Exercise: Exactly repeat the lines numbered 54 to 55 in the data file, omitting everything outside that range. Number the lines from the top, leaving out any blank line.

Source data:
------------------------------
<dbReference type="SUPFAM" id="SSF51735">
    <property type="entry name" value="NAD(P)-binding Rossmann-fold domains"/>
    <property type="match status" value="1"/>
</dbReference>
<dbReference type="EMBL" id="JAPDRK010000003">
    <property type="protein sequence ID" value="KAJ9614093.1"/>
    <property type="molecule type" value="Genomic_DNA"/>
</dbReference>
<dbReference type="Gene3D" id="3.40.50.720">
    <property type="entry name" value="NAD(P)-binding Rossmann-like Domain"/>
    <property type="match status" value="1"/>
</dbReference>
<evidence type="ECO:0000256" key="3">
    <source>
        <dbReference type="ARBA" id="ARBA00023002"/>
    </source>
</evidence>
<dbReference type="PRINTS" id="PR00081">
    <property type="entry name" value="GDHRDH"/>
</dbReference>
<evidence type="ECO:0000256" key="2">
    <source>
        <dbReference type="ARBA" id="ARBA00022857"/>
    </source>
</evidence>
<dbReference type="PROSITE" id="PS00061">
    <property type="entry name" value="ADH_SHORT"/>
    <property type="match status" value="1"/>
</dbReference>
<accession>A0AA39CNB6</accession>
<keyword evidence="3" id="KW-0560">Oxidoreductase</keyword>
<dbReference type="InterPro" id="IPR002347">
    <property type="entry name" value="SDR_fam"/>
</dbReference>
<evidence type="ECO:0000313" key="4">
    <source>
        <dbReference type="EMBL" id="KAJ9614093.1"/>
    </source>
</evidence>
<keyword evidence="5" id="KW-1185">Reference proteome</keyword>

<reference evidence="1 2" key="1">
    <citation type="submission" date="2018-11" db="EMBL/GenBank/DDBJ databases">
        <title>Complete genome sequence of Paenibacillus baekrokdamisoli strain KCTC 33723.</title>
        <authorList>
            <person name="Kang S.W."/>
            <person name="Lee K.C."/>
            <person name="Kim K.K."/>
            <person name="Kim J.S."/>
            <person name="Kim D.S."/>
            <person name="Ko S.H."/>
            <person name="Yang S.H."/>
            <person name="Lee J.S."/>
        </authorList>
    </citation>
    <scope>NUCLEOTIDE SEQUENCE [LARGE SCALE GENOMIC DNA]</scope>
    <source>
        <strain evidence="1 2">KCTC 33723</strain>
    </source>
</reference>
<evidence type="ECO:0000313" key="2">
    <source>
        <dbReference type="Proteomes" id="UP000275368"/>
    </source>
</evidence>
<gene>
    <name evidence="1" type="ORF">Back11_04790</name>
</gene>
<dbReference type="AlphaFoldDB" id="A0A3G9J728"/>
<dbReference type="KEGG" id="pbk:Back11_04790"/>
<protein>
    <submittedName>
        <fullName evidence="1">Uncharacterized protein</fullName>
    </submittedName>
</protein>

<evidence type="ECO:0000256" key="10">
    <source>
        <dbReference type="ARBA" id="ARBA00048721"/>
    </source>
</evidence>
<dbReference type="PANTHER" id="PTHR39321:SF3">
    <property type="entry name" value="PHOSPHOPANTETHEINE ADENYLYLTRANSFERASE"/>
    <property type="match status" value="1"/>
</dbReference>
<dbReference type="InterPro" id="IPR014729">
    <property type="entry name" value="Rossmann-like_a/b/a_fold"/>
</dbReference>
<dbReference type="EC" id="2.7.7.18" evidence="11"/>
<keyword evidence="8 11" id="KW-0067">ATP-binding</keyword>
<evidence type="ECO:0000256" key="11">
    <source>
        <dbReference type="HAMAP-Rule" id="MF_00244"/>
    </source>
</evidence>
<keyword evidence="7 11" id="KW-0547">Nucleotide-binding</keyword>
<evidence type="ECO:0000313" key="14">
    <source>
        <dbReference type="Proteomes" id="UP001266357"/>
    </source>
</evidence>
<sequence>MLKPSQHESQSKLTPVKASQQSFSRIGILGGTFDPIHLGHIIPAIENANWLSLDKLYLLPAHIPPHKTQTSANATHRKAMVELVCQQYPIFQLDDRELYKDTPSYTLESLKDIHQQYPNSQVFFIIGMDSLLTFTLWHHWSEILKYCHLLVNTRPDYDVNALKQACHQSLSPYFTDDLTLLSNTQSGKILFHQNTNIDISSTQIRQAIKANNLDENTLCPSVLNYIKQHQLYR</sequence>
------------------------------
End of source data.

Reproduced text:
    </citation>
    <scope>NUCLEOTIDE SEQUENCE [LARGE SCALE GENOMIC DNA]</scope>